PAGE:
"Now I come to think of it he did have one minor success. Those delicate fingers of his might have been made for the job of safe breaking, and if one of the masterminds had got hold of him thereís no telling what might have happened. Anyway, he got away with a cool five thousand in notes, not bad for a first attempt. He didnít try to splash it about. He had more sense than that. He just went quietly about his usual ways, spending a few here and a few there. Poor old George. It never occurred to him that the numbers might be known.

"It was during the stretch that he did for that job," my new friend went on, "that his idea came to him. It was a little longer than his usual stint, so he had plenty of time for meditation and he really thought it through carefully. Not that it was complicated. Far from it, for the basic idea was simplicity itself. It was the snags, you see. This time he wanted to be really certain there werenít any.

"By the time he came out he was pretty sure he was on to something, something really good, though in a small way, for George wasnít an ambitious man. He didnít want to be king of the underworld, or even the leader of a gang. He just wanted to be allowed to live in his own quiet fashion, unmolested by anyone, police or public.

"At first hearing his idea sounded too simple to be true, ridiculously simple, even. But that was the beauty of it. There was nothing to go wrong. He was going to tour the big city stores, especially the sections where the bulky but expensive goods are sold, such as the sports departments, looking for the person who just canít wait for it to be delivered. Thereís always one about the place who tucks it under his arm and marches off. Sooner or later, usually sooner, he gets tired, regrets his hasty action, and puts it down for a rest. Well, havenít you ever done it? Of course you have, and so had George. You put the toe of your shoe against it so that you know if someone moves it without having to keep a constant watch on it. George would give him a swift but hard kick on the shin, pick up the goods and walk off.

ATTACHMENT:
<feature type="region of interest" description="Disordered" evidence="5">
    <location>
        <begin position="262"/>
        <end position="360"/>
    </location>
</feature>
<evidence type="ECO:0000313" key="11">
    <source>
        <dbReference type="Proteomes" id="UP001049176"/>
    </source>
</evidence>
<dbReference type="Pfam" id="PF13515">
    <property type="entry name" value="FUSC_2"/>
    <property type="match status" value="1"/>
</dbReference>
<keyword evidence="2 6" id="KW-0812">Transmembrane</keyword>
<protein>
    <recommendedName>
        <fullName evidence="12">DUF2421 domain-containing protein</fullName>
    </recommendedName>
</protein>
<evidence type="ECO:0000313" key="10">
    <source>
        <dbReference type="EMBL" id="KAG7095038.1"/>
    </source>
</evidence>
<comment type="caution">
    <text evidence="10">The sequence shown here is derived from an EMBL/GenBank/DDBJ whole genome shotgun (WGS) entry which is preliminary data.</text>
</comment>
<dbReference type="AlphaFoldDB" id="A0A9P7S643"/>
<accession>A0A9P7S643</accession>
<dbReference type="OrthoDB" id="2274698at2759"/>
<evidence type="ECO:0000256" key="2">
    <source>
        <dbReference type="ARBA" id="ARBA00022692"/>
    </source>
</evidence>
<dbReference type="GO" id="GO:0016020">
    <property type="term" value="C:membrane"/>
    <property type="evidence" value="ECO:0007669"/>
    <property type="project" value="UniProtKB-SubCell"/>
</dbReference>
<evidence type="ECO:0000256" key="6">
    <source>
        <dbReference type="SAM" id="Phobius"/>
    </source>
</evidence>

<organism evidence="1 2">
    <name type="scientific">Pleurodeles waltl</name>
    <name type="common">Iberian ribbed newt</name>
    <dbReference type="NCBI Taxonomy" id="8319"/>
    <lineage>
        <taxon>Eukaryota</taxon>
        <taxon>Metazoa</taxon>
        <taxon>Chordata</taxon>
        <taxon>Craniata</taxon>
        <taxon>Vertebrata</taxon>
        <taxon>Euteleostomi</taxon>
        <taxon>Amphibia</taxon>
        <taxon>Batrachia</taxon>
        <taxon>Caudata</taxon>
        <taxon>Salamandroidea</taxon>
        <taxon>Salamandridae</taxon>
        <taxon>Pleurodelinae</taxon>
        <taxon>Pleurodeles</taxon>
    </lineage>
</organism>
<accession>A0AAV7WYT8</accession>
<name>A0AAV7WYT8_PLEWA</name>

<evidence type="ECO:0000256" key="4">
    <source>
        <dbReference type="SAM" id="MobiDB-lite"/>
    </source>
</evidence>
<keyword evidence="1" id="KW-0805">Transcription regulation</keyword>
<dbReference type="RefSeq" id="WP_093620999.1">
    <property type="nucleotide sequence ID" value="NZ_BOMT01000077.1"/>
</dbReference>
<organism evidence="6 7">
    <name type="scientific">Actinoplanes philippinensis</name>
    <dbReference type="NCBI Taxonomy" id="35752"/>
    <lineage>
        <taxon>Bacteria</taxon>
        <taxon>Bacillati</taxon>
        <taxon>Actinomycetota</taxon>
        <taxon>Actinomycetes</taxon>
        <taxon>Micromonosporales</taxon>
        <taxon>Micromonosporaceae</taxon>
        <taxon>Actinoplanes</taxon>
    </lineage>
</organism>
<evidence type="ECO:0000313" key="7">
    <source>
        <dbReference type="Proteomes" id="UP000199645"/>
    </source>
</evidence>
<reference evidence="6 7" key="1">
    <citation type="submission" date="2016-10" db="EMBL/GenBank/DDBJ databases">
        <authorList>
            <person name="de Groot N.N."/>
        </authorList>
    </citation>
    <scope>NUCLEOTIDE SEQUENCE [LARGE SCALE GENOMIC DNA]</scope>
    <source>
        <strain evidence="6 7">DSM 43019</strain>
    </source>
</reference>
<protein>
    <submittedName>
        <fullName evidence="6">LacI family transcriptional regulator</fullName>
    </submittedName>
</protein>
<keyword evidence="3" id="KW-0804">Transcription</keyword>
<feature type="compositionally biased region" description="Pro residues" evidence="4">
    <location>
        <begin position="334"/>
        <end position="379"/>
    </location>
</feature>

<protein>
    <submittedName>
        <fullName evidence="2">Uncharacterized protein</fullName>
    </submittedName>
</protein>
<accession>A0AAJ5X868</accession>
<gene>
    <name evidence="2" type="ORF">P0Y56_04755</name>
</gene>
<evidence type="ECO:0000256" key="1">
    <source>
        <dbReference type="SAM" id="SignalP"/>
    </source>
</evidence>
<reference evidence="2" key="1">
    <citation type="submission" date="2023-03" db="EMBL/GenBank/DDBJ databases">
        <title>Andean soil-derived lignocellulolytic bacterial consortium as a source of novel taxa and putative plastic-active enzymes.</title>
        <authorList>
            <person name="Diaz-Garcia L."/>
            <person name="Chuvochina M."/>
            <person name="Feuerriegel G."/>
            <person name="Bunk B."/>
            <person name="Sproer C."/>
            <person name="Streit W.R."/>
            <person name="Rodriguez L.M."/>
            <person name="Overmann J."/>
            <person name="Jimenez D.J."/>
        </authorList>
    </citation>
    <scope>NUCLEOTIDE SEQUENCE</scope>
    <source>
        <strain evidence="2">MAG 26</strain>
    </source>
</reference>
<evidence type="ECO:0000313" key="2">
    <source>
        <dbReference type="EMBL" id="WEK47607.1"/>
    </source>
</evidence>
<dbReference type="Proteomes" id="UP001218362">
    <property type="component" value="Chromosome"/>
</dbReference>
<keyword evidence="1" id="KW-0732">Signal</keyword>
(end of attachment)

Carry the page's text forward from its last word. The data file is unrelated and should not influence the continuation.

"As I said, it sounds too stupid to work, doesnít it? But is it? Have you ever been kicked hard on the shin by someone who really meant it? About all you can do after the first agonised howl is to clutch your leg as you sink to the floor in agony. The inevitable crowd collects, and before the explanations are finished George is two blocks away, climbing into his rather battered old Holden. Neat, effective, and above all, simple.